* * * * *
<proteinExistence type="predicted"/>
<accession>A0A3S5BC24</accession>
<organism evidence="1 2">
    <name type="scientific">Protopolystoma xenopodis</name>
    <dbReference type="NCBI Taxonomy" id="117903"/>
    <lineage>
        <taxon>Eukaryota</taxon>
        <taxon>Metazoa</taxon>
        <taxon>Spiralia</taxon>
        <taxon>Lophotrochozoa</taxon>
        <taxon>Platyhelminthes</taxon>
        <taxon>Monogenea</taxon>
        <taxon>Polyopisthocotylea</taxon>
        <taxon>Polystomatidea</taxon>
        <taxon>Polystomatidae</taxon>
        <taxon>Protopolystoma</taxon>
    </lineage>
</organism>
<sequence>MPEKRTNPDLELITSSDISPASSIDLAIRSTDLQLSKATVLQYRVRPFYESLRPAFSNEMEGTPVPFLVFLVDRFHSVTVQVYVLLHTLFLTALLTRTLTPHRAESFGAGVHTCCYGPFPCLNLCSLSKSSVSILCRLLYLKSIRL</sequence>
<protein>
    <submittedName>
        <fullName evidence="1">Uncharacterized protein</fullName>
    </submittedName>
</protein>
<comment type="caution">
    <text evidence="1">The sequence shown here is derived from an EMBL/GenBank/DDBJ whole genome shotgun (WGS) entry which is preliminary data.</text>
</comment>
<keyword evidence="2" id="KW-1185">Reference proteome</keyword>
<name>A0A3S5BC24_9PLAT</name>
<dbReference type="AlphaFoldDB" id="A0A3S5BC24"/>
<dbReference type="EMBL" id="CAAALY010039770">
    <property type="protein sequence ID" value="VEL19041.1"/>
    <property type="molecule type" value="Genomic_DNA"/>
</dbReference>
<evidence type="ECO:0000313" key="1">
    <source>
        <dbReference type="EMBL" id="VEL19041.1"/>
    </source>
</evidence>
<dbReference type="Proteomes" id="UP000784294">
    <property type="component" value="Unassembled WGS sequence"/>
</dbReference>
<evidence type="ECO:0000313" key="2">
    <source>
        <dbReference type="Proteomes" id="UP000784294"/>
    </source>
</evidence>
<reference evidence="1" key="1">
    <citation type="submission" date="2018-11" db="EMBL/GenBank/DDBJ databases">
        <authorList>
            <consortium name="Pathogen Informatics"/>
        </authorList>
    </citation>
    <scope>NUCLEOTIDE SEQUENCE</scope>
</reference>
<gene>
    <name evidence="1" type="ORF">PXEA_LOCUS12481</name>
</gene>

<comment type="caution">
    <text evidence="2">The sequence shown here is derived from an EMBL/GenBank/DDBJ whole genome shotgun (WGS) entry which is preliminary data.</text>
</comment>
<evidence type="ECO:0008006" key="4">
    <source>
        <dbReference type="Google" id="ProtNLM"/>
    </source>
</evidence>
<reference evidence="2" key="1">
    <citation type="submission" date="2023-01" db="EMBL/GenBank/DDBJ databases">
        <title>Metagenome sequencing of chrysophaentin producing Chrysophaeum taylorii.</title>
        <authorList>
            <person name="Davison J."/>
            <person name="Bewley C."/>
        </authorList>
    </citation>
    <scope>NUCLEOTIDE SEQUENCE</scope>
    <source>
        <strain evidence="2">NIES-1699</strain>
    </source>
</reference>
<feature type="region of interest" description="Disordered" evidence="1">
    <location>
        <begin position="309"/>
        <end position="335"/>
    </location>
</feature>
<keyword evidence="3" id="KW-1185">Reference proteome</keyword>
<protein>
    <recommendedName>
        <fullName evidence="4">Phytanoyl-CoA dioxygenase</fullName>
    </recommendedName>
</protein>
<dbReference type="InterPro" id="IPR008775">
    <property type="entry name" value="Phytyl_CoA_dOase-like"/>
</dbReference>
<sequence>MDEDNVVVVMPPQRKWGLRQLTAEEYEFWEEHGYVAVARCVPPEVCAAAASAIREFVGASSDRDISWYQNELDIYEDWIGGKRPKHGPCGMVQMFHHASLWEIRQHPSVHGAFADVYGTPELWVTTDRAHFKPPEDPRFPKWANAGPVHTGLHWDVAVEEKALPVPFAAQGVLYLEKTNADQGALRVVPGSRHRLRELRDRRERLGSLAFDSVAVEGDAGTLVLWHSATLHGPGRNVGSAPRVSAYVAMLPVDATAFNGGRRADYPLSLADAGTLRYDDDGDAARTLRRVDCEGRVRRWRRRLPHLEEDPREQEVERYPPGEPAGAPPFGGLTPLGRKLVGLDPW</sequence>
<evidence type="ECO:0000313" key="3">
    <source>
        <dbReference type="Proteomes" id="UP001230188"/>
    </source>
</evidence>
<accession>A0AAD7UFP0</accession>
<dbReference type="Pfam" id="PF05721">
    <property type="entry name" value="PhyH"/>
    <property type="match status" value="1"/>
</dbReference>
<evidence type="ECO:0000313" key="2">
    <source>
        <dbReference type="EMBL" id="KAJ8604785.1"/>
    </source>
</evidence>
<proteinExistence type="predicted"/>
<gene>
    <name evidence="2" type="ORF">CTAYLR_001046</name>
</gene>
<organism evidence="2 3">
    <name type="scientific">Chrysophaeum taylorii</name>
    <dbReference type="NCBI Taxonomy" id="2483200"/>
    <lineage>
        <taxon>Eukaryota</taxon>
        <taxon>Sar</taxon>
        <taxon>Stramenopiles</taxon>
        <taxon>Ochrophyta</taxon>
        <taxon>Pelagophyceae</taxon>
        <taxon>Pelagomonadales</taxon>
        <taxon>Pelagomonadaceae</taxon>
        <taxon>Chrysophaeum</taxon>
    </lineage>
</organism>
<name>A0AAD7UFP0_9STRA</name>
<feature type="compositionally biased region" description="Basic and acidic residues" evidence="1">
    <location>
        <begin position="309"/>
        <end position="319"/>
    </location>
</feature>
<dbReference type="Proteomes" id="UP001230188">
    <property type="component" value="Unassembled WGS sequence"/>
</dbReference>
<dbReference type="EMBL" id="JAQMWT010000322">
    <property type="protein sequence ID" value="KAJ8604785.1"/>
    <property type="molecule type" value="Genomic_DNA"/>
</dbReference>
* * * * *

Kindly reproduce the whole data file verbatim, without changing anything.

<proteinExistence type="predicted"/>
<accession>A0A3S5BC24</accession>
<organism evidence="1 2">
    <name type="scientific">Protopolystoma xenopodis</name>
    <dbReference type="NCBI Taxonomy" id="117903"/>
    <lineage>
        <taxon>Eukaryota</taxon>
        <taxon>Metazoa</taxon>
        <taxon>Spiralia</taxon>
        <taxon>Lophotrochozoa</taxon>
        <taxon>Platyhelminthes</taxon>
        <taxon>Monogenea</taxon>
        <taxon>Polyopisthocotylea</taxon>
        <taxon>Polystomatidea</taxon>
        <taxon>Polystomatidae</taxon>
        <taxon>Protopolystoma</taxon>
    </lineage>
</organism>
<sequence>MPEKRTNPDLELITSSDISPASSIDLAIRSTDLQLSKATVLQYRVRPFYESLRPAFSNEMEGTPVPFLVFLVDRFHSVTVQVYVLLHTLFLTALLTRTLTPHRAESFGAGVHTCCYGPFPCLNLCSLSKSSVSILCRLLYLKSIRL</sequence>
<protein>
    <submittedName>
        <fullName evidence="1">Uncharacterized protein</fullName>
    </submittedName>
</protein>
<comment type="caution">
    <text evidence="1">The sequence shown here is derived from an EMBL/GenBank/DDBJ whole genome shotgun (WGS) entry which is preliminary data.</text>
</comment>
<keyword evidence="2" id="KW-1185">Reference proteome</keyword>
<name>A0A3S5BC24_9PLAT</name>
<dbReference type="AlphaFoldDB" id="A0A3S5BC24"/>
<dbReference type="EMBL" id="CAAALY010039770">
    <property type="protein sequence ID" value="VEL19041.1"/>
    <property type="molecule type" value="Genomic_DNA"/>
</dbReference>
<evidence type="ECO:0000313" key="1">
    <source>
        <dbReference type="EMBL" id="VEL19041.1"/>
    </source>
</evidence>
<dbReference type="Proteomes" id="UP000784294">
    <property type="component" value="Unassembled WGS sequence"/>
</dbReference>
<evidence type="ECO:0000313" key="2">
    <source>
        <dbReference type="Proteomes" id="UP000784294"/>
    </source>
</evidence>
<reference evidence="1" key="1">
    <citation type="submission" date="2018-11" db="EMBL/GenBank/DDBJ databases">
        <authorList>
            <consortium name="Pathogen Informatics"/>
        </authorList>
    </citation>
    <scope>NUCLEOTIDE SEQUENCE</scope>
</reference>
<gene>
    <name evidence="1" type="ORF">PXEA_LOCUS12481</name>
</gene>

<comment type="caution">
    <text evidence="2">The sequence shown here is derived from an EMBL/GenBank/DDBJ whole genome shotgun (WGS) entry which is preliminary data.</text>
</comment>
<evidence type="ECO:0008006" key="4">
    <source>
        <dbReference type="Google" id="ProtNLM"/>
    </source>
</evidence>
<reference evidence="2" key="1">
    <citation type="submission" date="2023-01" db="EMBL/GenBank/DDBJ databases">
        <title>Metagenome sequencing of chrysophaentin producing Chrysophaeum taylorii.</title>
        <authorList>
            <person name="Davison J."/>
            <person name="Bewley C."/>
        </authorList>
    </citation>
    <scope>NUCLEOTIDE SEQUENCE</scope>
    <source>
        <strain evidence="2">NIES-1699</strain>
    </source>
</reference>
<feature type="region of interest" description="Disordered" evidence="1">
    <location>
        <begin position="309"/>
        <end position="335"/>
    </location>
</feature>
<keyword evidence="3" id="KW-1185">Reference proteome</keyword>
<protein>
    <recommendedName>
        <fullName evidence="4">Phytanoyl-CoA dioxygenase</fullName>
    </recommendedName>
</protein>
<dbReference type="InterPro" id="IPR008775">
    <property type="entry name" value="Phytyl_CoA_dOase-like"/>
</dbReference>
<sequence>MDEDNVVVVMPPQRKWGLRQLTAEEYEFWEEHGYVAVARCVPPEVCAAAASAIREFVGASSDRDISWYQNELDIYEDWIGGKRPKHGPCGMVQMFHHASLWEIRQHPSVHGAFADVYGTPELWVTTDRAHFKPPEDPRFPKWANAGPVHTGLHWDVAVEEKALPVPFAAQGVLYLEKTNADQGALRVVPGSRHRLRELRDRRERLGSLAFDSVAVEGDAGTLVLWHSATLHGPGRNVGSAPRVSAYVAMLPVDATAFNGGRRADYPLSLADAGTLRYDDDGDAARTLRRVDCEGRVRRWRRRLPHLEEDPREQEVERYPPGEPAGAPPFGGLTPLGRKLVGLDPW</sequence>
<evidence type="ECO:0000313" key="3">
    <source>
        <dbReference type="Proteomes" id="UP001230188"/>
    </source>
</evidence>
<accession>A0AAD7UFP0</accession>
<dbReference type="Pfam" id="PF05721">
    <property type="entry name" value="PhyH"/>
    <property type="match status" value="1"/>
</dbReference>
<evidence type="ECO:0000313" key="2">
    <source>
        <dbReference type="EMBL" id="KAJ8604785.1"/>
    </source>
</evidence>
<proteinExistence type="predicted"/>
<gene>
    <name evidence="2" type="ORF">CTAYLR_001046</name>
</gene>
<organism evidence="2 3">
    <name type="scientific">Chrysophaeum taylorii</name>
    <dbReference type="NCBI Taxonomy" id="2483200"/>
    <lineage>
        <taxon>Eukaryota</taxon>
        <taxon>Sar</taxon>
        <taxon>Stramenopiles</taxon>
        <taxon>Ochrophyta</taxon>
        <taxon>Pelagophyceae</taxon>
        <taxon>Pelagomonadales</taxon>
        <taxon>Pelagomonadaceae</taxon>
        <taxon>Chrysophaeum</taxon>
    </lineage>
</organism>
<name>A0AAD7UFP0_9STRA</name>
<feature type="compositionally biased region" description="Basic and acidic residues" evidence="1">
    <location>
        <begin position="309"/>
        <end position="319"/>
    </location>
</feature>
<dbReference type="Proteomes" id="UP001230188">
    <property type="component" value="Unassembled WGS sequence"/>
</dbReference>
<dbReference type="EMBL" id="JAQMWT010000322">
    <property type="protein sequence ID" value="KAJ8604785.1"/>
    <property type="molecule type" value="Genomic_DNA"/>
</dbReference>